A blue wave you haven’t heard about

Posted at 9:40 AM, Sep 16, 2018
and last updated 2018-09-16 11:40:42-04

Here are the stories our panel of top political reporters are talking about in this week’s “Inside Politics” forecast, where you get a glimpse of tomorrow’s headlines today.

1. The other blue wave

A blue wave in November is looking more and more likely — and not just in Washington.

Democrats are poised for big gains in state houses across the country too, says Lisa Lerer of The New York Times. That means the party could win outright control of the state senate in places like Colorado, New York, and Wisconsin.

“There’s about half a dozen that are one or two or three seats away from flipping,” Lerer said. “This is a trend that could have some really big implications. State legislatures control a lot of issues, from health to labor to education. And with the Census coming up, they’ll have a big role in redistricting.”

2. Who wants to be a White House counsel?

President Trump has a big personnel decision to make this fall about who will be his top White House lawyer.

The man filling the job right now, Don McGahn, plans to leave the administration once the Kavanaugh confirmation fight is over. It’s a job that will be particularly important if Democrats win control of the House.

“The person who fills that job will be responsible for handling not only a spate of congressional investigations into the Trump White House, but also potential impeachment proceedings,” Politico’s Eliana Johnson said. “The person Donald Trump selects to fill that job will have an enormous impact on the way the Trump White House handles quite a bit in Washington.”

3. Border wall or bust?

There’s a bipartisan deal in Congress to avoid a government shutdown, at least for now. Lawmakers plan to pass a spending bill that funds the government through December.

But that still leaves one big question unanswered: Will President Trump force a shutdown before the holidays if he doesn’t get his border wall?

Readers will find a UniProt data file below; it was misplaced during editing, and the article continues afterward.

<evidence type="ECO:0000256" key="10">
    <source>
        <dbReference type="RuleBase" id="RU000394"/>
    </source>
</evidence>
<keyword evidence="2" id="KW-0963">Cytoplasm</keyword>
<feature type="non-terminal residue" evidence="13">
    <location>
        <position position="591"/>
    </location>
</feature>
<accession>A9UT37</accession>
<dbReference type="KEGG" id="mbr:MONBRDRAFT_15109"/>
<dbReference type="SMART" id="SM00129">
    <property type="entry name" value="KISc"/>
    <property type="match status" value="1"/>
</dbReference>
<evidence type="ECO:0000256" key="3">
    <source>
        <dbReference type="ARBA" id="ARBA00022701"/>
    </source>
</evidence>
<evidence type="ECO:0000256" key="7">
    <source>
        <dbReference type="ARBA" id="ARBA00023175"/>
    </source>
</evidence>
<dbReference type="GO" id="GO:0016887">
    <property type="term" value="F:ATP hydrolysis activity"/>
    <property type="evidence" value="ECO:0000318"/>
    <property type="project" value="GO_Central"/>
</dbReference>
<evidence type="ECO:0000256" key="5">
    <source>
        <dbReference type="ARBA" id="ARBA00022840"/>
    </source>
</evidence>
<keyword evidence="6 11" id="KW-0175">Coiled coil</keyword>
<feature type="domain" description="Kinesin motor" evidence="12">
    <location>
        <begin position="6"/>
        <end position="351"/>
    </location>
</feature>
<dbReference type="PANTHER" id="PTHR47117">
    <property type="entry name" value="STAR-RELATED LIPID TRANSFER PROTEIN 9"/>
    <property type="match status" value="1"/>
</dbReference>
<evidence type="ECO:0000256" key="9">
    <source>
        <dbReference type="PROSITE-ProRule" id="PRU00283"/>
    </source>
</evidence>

“Does he get the entire $5 billion that he wants?” asked Washington Post reporter Seung Min King. She said Republicans like Sen. Jeff Flake tell her it’s unlikely.

“He says even if Republicans do well in the midterms, Trump is still not going to get his wall because there is so much opposition, even among Republicans,” Kim said. “And as we all know, the president hasn’t ruled out a shutdown over the wall just yet.”

4. Trump escalates trade war

President Trump plans to move forward this week with a major step in his trade war with China: slapping tariffs on $200 billion worth of goods. The president says it’ll push China to the negotiating table, but critics say it just means higher prices for American consumers.

“There’s mounting concerns from major U.S. companies and retailers,” Bloomberg’s Margaret Talev said — including Apple, Walmart and Target. And if China retaliates, Talev said, it’ll likely mean pain for American farmers — right before the midterms.

5. Year of the woman

And from CNN’s John King:

The final test is seven weeks from Tuesday, but the close of the primary season erases any doubt that 2018 will be a record-setting year for women in American politics.

The Center for American Women and Politics at Rutgers University keeps a meticulous count of women who run for office — and how they fare. With the final primary elections in the books after this past week, the center’s count shows a record number of women on the November ballot in races for House, Senate, governor and state legislatures.

There are, for example, 234 women running for the House and 22 for the Senate. The previous records were 167 (House) and 18 (Senate).

There are 16 women on the ballot in November in races for governor — 12 Democrats and four Republicans. The previous record was 10.

A summary of the 2018 track record so far can be found here.

And the record breaking began before the voting did.

Fifty-three women ran for Senate seats this year, up from the previous high of 40. There were 476 women who filed for House races; 298 was the previous high. And 61 women ran for governor in 2018, way up for the previous high of 34.